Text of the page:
The Iraqi Constitution stated that no law that was passed could be in violation of basic human rights, and that Iraqis were free to practice any religion.

Questions by Committee Experts

A Committee Expert noted that the Office of the High Commissioner for Human Rights needed to obtain permission to visit prisons. What steps did the State party intend to take to let the Iraqi High Commission for Human Rights carry out unannounced visits to prisons and other places of detention without the prior permission of the competent authorities? Were there other security organs with official powers of arrest and detention?

The Expert also observed that all correctional facilities suffered from overcrowding, and said that it was not clear whether measures taken to improve prison conditions and overcrowding had been effective. Pre-trial detention was the norm and alternative forms of detention were limited. What measures could the State party take to urgently address the overcrowding of detention centres?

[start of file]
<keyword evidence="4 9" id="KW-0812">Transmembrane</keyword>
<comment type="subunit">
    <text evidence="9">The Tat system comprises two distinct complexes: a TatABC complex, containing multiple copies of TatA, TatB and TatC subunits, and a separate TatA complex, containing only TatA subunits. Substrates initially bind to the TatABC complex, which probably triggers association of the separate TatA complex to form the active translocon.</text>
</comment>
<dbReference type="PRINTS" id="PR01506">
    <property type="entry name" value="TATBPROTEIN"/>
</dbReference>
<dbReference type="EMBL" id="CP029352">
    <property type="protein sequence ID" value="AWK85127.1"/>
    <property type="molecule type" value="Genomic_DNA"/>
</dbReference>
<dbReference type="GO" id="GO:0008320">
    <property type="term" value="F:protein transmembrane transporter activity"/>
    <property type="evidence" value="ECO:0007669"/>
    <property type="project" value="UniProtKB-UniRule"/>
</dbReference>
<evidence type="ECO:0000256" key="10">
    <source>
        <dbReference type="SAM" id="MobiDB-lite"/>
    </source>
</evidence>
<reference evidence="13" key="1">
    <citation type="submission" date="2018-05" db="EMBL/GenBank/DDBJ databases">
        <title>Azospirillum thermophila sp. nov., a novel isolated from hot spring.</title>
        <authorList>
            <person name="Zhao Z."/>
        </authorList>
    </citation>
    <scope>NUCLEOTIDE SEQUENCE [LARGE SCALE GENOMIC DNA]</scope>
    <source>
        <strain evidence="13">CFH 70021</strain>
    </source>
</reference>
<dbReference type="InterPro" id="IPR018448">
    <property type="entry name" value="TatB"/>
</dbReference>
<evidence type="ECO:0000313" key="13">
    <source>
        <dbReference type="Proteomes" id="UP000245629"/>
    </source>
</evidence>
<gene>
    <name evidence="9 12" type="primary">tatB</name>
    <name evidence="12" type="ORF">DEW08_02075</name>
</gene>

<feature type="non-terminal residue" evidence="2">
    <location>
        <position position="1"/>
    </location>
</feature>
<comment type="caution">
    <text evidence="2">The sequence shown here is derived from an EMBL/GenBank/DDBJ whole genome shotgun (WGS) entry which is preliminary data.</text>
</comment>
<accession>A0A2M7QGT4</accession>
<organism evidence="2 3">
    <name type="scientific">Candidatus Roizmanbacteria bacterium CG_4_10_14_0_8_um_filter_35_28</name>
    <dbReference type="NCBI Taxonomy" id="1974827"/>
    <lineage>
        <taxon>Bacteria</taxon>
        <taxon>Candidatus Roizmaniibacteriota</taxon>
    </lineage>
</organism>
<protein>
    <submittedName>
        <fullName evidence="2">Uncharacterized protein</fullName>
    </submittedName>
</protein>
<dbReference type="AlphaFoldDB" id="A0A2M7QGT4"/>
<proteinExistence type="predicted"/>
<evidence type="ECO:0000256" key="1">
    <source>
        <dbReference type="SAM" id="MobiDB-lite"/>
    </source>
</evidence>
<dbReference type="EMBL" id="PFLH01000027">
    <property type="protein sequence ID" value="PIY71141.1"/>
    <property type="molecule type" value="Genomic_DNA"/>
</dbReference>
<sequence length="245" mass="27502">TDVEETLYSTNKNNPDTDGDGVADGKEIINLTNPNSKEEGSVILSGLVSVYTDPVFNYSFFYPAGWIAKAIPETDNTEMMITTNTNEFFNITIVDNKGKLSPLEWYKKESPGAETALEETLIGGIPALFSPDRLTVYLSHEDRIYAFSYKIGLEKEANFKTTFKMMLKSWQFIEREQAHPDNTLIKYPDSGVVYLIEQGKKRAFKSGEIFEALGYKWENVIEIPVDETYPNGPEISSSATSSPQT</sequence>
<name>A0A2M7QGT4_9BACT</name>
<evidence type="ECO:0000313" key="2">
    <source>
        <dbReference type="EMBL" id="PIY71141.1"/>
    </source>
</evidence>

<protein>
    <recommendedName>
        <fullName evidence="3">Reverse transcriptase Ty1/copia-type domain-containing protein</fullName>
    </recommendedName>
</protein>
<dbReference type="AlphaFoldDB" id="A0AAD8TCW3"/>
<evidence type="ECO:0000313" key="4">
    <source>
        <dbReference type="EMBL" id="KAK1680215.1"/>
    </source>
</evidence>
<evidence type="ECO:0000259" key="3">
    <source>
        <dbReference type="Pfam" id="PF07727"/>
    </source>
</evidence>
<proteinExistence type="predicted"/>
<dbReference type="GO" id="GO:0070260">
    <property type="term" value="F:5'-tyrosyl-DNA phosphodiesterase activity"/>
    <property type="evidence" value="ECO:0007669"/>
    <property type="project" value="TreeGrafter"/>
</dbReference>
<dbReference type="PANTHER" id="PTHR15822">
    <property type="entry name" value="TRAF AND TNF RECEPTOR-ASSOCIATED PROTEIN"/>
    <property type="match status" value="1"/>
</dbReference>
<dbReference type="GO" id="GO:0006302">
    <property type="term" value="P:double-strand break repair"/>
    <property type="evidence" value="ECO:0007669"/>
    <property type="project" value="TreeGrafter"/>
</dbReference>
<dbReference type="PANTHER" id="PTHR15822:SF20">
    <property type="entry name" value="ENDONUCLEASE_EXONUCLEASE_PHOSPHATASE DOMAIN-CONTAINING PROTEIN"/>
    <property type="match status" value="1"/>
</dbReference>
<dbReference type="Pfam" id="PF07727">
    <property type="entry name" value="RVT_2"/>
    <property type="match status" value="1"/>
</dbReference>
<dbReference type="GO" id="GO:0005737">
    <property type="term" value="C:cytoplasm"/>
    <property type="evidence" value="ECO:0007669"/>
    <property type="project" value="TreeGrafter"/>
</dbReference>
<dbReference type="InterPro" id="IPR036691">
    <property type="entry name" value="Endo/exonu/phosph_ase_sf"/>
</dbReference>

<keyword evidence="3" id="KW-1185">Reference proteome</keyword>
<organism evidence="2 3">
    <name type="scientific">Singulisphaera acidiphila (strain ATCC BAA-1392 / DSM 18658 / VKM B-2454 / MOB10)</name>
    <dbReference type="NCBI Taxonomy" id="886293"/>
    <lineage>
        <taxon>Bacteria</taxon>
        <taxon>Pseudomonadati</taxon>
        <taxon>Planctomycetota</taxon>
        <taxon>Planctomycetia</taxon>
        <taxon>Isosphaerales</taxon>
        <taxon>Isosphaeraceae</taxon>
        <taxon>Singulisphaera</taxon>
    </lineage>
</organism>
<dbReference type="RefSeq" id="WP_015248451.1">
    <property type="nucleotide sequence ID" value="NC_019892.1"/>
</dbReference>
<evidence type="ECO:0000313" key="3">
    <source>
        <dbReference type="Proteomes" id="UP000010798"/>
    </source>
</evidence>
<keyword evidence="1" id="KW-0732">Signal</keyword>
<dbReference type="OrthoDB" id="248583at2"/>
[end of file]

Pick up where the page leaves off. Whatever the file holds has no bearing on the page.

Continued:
Another Committee Expert said over 500 cases of enforced disappearance was unacceptable, citing personal experience. Disaggregated statistics had not been received regarding violence against women. Could the delegation provide information about progress on the Bill against domestic violence?

Another Expert asked for statistics on prosecutions in sexual violence cases. Could the delegation provide more information on the National Anti-Terrorism Strategy? Could the delegation provide an updated number for how many camps there were for internally displaced persons, information about their distribution, and the current number of internally displaced persons?